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MSI USB 3.1 Hands-on Preview: 10Gbps USB

Test System

  • Motherboard: MSI X99A Gaming 9 ACK (ASMedia ASM1142 USB 3.1 ports).
  • Processor: Intel Core i7 5960X.
  • Memory: 16GB (4x4GB) G.Skill Ripjaws4 2666MHz DDR4.
  • Graphics Card: Sapphire R7 240 2GB.
  • System Drive: 120GB Kingston SM2280S3/120G M.2 SATA SSD.
  • Operating System: Windows 8.1 64-bit (results certified with Windows 7 Professional with SP1 64-bit).
  • USB 3.1 Kit: ASMedia Development Board (ASM1352R) with two 240GB Intel 730 SSDs (RAID 0)

MSI’s X99A Gaming 9 ACK features four different sets of USB ports on its rear IO. There are two USB 2.0 and two USB 3.0 ports directly from the Intel X99 PCH. Four USB 3.0 ports are provided by a VIA VL805 PCIe-to-USB 3.0 controller which uses a single 5Gbps PCIe 2.0 lane from the X99 chipset. Finally, there are the two ASMedia ASM1142-powered USB 3.1 ports.

The three different connections give us the ability to compare the USB 3.1 ports’ performance against the Intel chipset’s options and those provided by a different add-on controller.

drives-and-board drives-in-board

With a theoretical speed capability of 1.25GBps (1GBps in the current configuration), a pair of RAID 0 SSDs is required to outline the performance of USB 3.1. Two of Intel’s 240GB 730 SSDs are combined. According to our own testing, the Intel 730 SSDs in RAID 0 should be capable of around 1000MBps read and 570MBps write.

Test Results



The peak read numbers shown by the ATTO benchmark paint a positive picture for USB 3.1. The ASM1142-powered USB 3.1 ports outperform Intel’s X99 USB 3.0 links by 325MBps (+78%). The USB 3.1 lead extends to 459MBps (+165%) when compared to USB 3.0 ports delivered by VIA’s add-on chipset.

As referenced by the fourth screenshot taken from the respective review, the displayed write potential of USB 3.1 is truncated by the performance limitations of two Intel 730 SSDs in RAID 0. That alone speaks volumes for the speed capability of MSI and ASMedia’s USB 3.1 implementation. The SATA RAID screenshot also shows that the current USB 3.1 solution is still a distance from the 1GBps capability of the drives. Other connection overheads and solution immaturity (this is a pre-release configuration) are likely candidates for the ~300MBps shortfall.

It is worth pointing out that you do not need to rely upon Windows 8.1 to take full advantage of the ASM1142 USB 3.1 controller’s speed (or VIA’s for that matter). While Windows 8.1’s built-in driver support for Intel USB 3.0 ports sees a performance advantage over Windows 7 for that solution, the ASMedia USB 3.1 chipset operates at almost identical speeds on both operating systems.


USB-3_1-CDM X99-USB-3-CDM VIA-USB3-CDM Intel 730 RAID 0 - CDM

The incompressible data test in CrystalDiskMark shows an analogous trend with similar performance hierarchies to the ATTO test. USB 3.1 again proves that it has no problem stretching to more than 730MBps when reading from the RAID 0 SSDs.

As shown by the comparison between the USB 3.1 and Intel 730 RAID 0 (SATA) screenshots, a large proportion of the 4K transfer performance is retained over USB 3.1. That’s a positive for users who regularly transfer large amounts data that is varied in size and type. The 4K QD32 performance plummets compared to SATA, although USB 3.1 still shows greater capability than its USB 3.0 predecessors.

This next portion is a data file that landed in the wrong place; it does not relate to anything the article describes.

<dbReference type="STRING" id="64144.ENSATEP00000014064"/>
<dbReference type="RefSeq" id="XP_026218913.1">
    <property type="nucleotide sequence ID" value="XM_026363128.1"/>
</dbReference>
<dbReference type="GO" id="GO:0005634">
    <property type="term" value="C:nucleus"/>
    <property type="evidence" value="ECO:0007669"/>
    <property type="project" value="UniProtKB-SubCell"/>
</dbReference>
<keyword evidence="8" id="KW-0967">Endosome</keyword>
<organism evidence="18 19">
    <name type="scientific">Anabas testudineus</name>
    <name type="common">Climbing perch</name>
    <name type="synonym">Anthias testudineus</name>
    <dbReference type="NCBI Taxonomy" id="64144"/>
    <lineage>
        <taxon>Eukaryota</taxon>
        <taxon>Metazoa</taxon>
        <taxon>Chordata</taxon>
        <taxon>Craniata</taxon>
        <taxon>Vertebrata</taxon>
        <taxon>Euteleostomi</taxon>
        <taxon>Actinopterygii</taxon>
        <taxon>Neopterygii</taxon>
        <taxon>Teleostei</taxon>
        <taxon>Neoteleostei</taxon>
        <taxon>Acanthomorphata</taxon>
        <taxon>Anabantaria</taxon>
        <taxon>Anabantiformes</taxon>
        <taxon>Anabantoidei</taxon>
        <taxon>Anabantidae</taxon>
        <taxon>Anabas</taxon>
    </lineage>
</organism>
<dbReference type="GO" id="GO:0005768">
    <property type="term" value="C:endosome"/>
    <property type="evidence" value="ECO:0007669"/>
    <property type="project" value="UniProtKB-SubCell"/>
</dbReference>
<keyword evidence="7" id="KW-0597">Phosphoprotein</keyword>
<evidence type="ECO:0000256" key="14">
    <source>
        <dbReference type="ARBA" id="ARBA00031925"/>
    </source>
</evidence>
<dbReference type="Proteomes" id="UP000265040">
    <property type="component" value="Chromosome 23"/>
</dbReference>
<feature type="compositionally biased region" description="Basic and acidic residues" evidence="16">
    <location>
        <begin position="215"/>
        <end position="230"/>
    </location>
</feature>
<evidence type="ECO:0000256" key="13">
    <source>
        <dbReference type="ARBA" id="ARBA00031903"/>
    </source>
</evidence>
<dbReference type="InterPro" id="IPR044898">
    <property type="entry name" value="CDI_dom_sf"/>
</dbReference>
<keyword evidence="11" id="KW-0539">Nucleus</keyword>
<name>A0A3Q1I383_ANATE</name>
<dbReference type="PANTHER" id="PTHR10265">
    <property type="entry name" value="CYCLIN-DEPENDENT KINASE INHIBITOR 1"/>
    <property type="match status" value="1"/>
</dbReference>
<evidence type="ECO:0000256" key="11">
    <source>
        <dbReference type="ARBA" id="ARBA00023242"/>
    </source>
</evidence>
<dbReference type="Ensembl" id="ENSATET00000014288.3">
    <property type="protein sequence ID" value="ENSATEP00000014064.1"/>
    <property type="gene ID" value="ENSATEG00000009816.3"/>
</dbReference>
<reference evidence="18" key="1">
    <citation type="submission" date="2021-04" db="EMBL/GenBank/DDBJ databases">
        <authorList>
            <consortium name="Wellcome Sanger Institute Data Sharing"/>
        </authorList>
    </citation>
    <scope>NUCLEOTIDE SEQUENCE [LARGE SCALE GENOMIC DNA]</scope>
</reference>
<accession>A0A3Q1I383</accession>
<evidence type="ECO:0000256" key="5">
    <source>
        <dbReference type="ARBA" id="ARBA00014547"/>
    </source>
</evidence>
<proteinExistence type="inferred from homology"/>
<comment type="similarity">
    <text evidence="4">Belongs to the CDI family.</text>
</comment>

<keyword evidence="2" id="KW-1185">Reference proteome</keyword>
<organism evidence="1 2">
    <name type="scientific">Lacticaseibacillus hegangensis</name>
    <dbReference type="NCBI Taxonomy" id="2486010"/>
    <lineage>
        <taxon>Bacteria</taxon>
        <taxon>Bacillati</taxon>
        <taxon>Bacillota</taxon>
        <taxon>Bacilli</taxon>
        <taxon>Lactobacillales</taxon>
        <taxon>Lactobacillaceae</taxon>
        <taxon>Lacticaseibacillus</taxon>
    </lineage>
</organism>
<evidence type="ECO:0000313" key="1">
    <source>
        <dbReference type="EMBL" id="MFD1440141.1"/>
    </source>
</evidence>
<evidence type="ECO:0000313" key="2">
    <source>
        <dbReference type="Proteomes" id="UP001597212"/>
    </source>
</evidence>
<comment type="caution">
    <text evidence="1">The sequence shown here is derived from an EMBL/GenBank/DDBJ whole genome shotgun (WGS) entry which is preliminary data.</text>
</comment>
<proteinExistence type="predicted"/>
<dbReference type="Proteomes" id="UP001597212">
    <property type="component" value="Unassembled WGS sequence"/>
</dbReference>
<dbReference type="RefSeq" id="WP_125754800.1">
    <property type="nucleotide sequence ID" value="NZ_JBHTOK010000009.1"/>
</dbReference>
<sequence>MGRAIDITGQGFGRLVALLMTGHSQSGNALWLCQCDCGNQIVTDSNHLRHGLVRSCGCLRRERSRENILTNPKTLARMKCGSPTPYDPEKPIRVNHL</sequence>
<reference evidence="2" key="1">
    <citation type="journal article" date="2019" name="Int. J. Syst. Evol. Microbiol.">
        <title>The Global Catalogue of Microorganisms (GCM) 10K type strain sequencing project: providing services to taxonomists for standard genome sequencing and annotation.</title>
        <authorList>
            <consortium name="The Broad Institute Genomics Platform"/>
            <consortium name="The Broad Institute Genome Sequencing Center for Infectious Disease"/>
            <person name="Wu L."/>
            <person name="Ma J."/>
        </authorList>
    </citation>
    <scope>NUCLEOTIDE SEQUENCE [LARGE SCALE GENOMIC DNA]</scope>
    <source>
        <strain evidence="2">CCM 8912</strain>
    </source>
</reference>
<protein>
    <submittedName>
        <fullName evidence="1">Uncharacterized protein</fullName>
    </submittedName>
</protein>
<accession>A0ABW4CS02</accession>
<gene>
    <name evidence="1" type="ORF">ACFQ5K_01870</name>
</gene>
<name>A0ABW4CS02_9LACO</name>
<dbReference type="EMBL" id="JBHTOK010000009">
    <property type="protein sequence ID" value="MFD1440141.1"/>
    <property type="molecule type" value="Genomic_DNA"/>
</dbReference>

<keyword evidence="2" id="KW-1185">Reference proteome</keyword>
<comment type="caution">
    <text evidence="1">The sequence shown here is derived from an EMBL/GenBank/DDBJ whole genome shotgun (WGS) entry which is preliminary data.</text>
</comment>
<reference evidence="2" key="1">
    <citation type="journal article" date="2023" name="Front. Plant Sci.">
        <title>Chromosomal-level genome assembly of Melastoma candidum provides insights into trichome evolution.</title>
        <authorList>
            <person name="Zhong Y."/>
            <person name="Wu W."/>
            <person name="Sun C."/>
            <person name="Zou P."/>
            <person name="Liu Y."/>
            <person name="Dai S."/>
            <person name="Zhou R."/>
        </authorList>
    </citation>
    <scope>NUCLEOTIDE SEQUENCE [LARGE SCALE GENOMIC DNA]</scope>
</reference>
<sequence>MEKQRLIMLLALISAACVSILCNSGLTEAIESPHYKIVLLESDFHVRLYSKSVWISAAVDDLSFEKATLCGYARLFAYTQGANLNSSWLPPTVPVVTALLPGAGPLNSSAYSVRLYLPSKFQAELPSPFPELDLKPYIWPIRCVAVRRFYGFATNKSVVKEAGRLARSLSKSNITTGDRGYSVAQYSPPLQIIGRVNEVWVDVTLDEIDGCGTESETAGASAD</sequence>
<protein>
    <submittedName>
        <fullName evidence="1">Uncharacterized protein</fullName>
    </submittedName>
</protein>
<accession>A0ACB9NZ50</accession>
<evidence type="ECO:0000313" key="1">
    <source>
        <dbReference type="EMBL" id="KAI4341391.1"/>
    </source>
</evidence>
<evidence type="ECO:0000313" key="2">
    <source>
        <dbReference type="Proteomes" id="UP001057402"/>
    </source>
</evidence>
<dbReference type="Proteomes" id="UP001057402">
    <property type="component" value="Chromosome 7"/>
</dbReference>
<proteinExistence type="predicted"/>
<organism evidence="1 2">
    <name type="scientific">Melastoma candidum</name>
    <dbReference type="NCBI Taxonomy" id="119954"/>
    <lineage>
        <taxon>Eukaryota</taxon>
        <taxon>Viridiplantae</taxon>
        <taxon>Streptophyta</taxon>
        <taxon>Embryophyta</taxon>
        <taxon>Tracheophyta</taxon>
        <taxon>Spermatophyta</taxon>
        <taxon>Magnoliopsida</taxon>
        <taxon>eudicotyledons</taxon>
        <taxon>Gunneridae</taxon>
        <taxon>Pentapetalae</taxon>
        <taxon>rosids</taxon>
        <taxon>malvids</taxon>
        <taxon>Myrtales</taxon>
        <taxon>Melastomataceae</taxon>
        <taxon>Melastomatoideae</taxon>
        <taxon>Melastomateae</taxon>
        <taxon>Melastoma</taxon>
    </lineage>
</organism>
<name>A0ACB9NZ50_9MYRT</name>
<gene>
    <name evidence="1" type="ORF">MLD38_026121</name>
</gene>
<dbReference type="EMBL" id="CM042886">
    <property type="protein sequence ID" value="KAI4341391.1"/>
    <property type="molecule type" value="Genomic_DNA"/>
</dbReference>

Note: Both sets of the 4K read and write results for Intel’s X99 USB 3.0 ports should be interpreted with caution. There was a large discrepancy between the ~26MBps write result repeatedly shown on Windows 8.1 and the ~70MBps figure achieved using Windows 7. The 4K read speeds were also closer to the competition and the 30MBps mark in Windows 7.


USB-3_1-AS-SSD X99-USB-3-AS-SSD VIA-USB-3-AS-SSD Intel 730 RAID 0 - AS

Focussing on the 4K performance results, USB 3.1 still shows significant improvements over both USB 3.0 solutions. While slight improvements may be generated by USB 3.1 for smaller data workloads, it is sequential performance where USB 3.1 truly shines. Large file copies will benefit significantly from the 10Gbps link speed.

Note: The Intel X99 USB 3.0 ports were actually achieving ~26MBps 4K read and ~58MBps 4K write speeds using Windows 7, which is closer to the USB 3.1 performance and better than what the VIA VL805 controller can offer. There seems to be a glitch somewhere in the test system that is hampering the performance of Intel’s USB 3.0 ports on Windows 8.1 (although on this development kit with early software drivers, that issue could lie in a number of places and is likely to be non-existent when the hardware reaches market).

File Transfer

USB-3_1-Copy-Write X99-USB3-Copy-Write VIA-USB3-Copy-Write

USB-3_1-Copy-Read X99-USB3-Copy-Read VIA-USB3-Copy-Read

Firstly we need to point out that our test system’s SSD is rated for 500MBps read and 330MBps write when transferring incompressible data. Due to a tight turnaround schedule with the USB 3.1 hardware, we were not able to fully test transfer rates using a storage drive that was better able to keep pace with the Intel SSDs.

Taking significant advantage of our test SSD’s high read speeds, the USB 3.1 connection allowed our 29.8GB video file to be written to the Intel RAID drive in just 70 seconds. That translates into an average speed of 436MBps, which is 111MBps (34%) quicker than the X99 USB 3.0 port’s result. Read speeds from the USB 3.1 drive were clearly limited by our SSD’s write performance, hence the performance lead over Intel’s X99 USB 3.0 ports was closed.

I managed a quick file transfer test between the USB 3.1 RAID SSDs and Plextor’s 256GB PCIe 2.0 M.2 SSD. In that test, the USB 3.1 solution was able to hit the region of 520MBps when writing to the Intel RAID SSDs. This indicates that there is more speed available in the USB 3.1 solution when used with the correct drives.

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